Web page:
One of my favorite parts of the wedding process is getting to meet with the bride… and groom … or Mom… or….. It is fun to put ideas together and come up with the perfect plan for each event. I like to be able to tell people that I worked over ten years as a wedding photographer, I have been a bride, brides-maid, mother-of-the-bride and have played the harp at dozens of weddings over the last few years. I’ve learned a thing or two about weddings along the way and I’m pretty easy to get along with. A compliment that always means a lot to me after an event is that someone was impressed by my professionalism as well as my music. That is my goal.

Since I know how weddings work I can often get by on very little information but I do need to know some details in advance. Minimally, how many parents and attendants and the dress code and color for the wedding. After that, I can pretty much wing anything but obviously the more information the better! It is worth it to spend a little time in advance to have everything go smoothly on the big day.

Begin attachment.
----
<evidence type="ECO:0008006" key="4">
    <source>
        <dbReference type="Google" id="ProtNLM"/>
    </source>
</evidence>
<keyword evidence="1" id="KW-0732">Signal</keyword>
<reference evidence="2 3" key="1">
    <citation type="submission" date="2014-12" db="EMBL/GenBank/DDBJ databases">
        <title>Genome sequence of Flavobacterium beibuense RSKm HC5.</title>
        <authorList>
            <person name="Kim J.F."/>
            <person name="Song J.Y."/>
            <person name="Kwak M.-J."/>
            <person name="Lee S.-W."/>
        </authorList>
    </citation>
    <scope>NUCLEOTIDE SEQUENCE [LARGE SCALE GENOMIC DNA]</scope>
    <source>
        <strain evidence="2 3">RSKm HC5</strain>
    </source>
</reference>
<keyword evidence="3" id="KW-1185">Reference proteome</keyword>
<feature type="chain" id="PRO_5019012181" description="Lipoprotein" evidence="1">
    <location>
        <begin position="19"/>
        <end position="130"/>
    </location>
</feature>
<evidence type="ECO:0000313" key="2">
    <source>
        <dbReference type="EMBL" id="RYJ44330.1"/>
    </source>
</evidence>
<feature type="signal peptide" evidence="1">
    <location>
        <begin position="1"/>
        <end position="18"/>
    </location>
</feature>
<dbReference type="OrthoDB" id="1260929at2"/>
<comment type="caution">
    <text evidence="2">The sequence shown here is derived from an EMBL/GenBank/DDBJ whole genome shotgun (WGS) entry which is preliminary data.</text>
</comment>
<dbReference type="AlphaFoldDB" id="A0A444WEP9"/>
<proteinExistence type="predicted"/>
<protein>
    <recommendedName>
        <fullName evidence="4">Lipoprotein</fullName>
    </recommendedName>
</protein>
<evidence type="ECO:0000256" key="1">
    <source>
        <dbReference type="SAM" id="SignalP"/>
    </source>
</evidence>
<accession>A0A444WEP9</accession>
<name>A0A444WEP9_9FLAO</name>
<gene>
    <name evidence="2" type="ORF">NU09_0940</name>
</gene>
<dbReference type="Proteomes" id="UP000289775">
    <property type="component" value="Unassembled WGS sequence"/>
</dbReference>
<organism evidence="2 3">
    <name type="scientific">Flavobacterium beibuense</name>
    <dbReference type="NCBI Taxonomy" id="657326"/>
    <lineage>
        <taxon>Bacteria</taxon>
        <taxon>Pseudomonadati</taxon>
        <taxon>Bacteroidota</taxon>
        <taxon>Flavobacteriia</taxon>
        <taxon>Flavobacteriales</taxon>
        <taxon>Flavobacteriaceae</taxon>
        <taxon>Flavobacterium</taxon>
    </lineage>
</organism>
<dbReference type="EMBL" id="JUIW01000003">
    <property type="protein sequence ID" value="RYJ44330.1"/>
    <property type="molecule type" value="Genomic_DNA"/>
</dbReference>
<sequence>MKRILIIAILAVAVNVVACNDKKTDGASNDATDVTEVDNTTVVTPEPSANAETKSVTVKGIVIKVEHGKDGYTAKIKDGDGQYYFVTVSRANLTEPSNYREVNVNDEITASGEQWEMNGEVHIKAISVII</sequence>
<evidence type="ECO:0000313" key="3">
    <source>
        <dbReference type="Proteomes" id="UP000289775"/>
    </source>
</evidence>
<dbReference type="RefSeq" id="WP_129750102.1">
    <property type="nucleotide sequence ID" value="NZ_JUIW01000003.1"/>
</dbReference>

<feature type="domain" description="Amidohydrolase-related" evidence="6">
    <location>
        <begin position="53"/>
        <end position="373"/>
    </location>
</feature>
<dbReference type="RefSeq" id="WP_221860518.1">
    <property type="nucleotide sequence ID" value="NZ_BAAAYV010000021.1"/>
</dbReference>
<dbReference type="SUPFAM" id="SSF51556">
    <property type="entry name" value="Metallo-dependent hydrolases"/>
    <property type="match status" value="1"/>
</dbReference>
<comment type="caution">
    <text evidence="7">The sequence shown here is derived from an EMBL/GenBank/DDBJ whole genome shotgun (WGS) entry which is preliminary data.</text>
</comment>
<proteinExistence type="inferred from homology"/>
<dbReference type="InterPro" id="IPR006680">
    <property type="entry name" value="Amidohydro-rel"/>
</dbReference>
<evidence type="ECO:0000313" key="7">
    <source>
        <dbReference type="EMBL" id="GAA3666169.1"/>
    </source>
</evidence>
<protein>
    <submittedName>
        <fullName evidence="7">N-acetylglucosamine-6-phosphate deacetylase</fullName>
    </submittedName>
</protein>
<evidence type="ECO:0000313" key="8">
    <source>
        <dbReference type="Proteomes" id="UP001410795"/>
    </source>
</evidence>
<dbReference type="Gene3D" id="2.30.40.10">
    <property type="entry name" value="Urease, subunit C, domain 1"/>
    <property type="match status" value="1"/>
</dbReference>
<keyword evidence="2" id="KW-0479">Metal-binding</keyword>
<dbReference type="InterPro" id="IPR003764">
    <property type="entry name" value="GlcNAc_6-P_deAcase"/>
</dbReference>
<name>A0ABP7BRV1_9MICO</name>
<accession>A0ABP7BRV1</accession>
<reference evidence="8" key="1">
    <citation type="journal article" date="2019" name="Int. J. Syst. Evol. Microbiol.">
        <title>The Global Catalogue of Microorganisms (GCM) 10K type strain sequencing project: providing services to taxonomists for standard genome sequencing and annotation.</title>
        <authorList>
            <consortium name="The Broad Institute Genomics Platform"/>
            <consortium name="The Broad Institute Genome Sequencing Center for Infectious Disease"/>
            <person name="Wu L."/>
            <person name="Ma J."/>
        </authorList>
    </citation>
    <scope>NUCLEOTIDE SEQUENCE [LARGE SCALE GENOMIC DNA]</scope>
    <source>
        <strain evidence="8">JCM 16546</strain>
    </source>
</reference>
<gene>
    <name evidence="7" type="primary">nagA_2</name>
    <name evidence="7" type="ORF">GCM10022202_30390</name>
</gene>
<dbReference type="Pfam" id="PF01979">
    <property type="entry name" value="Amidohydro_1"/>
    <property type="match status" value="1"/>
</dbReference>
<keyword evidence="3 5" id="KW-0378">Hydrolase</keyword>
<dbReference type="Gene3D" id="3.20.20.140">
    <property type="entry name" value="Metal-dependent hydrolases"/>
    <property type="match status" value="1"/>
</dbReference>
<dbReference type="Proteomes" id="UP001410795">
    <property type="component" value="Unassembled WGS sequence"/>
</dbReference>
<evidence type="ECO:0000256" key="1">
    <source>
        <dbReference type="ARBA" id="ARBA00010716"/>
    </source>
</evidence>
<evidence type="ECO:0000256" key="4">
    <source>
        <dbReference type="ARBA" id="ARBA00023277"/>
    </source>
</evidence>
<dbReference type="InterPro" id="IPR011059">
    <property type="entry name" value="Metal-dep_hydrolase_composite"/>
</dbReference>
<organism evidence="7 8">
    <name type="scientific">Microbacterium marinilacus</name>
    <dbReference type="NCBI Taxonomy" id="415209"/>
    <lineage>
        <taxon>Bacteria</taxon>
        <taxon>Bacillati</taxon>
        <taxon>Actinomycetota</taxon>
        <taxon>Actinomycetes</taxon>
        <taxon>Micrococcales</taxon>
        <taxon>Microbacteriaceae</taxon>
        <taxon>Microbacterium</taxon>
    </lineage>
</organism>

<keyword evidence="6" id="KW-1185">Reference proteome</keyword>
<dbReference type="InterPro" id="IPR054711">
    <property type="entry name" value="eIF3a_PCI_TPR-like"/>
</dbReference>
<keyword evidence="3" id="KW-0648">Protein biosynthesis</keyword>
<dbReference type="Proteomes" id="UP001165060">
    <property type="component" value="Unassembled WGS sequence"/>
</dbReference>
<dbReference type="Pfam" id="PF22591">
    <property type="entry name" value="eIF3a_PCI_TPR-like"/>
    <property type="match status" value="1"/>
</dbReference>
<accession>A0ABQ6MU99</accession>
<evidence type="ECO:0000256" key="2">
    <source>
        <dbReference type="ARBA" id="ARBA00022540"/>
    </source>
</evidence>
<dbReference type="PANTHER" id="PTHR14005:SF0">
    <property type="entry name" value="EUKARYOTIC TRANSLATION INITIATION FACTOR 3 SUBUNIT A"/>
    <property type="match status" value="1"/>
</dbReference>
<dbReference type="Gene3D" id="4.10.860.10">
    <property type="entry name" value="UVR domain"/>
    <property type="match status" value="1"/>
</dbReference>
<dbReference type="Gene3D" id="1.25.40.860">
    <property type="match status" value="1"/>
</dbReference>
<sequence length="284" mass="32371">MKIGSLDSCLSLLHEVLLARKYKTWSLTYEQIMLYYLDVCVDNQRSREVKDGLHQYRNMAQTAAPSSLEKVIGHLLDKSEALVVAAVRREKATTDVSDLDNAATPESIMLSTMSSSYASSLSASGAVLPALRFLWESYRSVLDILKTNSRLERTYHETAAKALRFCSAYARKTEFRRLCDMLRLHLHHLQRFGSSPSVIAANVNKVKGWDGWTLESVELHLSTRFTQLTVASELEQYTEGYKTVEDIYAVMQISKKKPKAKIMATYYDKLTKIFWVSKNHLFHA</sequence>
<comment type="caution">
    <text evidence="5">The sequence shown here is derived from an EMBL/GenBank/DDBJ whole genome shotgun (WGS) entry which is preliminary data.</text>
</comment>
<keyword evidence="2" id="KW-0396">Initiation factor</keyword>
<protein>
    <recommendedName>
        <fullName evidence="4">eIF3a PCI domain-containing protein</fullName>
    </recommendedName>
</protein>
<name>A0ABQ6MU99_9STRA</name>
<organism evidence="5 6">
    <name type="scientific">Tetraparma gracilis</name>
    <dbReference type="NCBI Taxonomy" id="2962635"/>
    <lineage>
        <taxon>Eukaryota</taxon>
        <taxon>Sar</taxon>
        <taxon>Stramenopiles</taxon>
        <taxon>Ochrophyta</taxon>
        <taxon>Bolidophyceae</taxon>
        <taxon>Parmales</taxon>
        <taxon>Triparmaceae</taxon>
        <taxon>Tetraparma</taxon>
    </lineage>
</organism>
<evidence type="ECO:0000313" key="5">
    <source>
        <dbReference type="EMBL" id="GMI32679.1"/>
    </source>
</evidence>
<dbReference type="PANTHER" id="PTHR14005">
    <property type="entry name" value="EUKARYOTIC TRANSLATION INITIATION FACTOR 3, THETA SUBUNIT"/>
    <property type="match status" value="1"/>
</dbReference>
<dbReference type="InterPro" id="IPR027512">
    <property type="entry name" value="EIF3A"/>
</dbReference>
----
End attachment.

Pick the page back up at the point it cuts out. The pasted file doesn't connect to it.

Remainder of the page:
One thing that I did to help brides (and other event planners) was to come up with a list of Frequently Asked Questions. These are the things that I always ask and the things that often get asked of me about the harp. I hope that you can take a minute to review this list. FAQ’s. It is a good list to get you in a harp-tastic mood. 🙂

If your question isn’t on the list, be sure to let me know!

Here is a picture of the wedding at Pratt Place Barn.


New Harps!!

The past two weeks have been a flurry of new harp activity.

First, I saw a deal on one of my Harplists for a Harpsicle that I just couldn’t pass up. I thought it would be handy to have around for students but would really be the one that I could use when we travel. Sometimes I don’t need a big harp but I still need something! I was very excited when it arrived. Here it is in the backyard…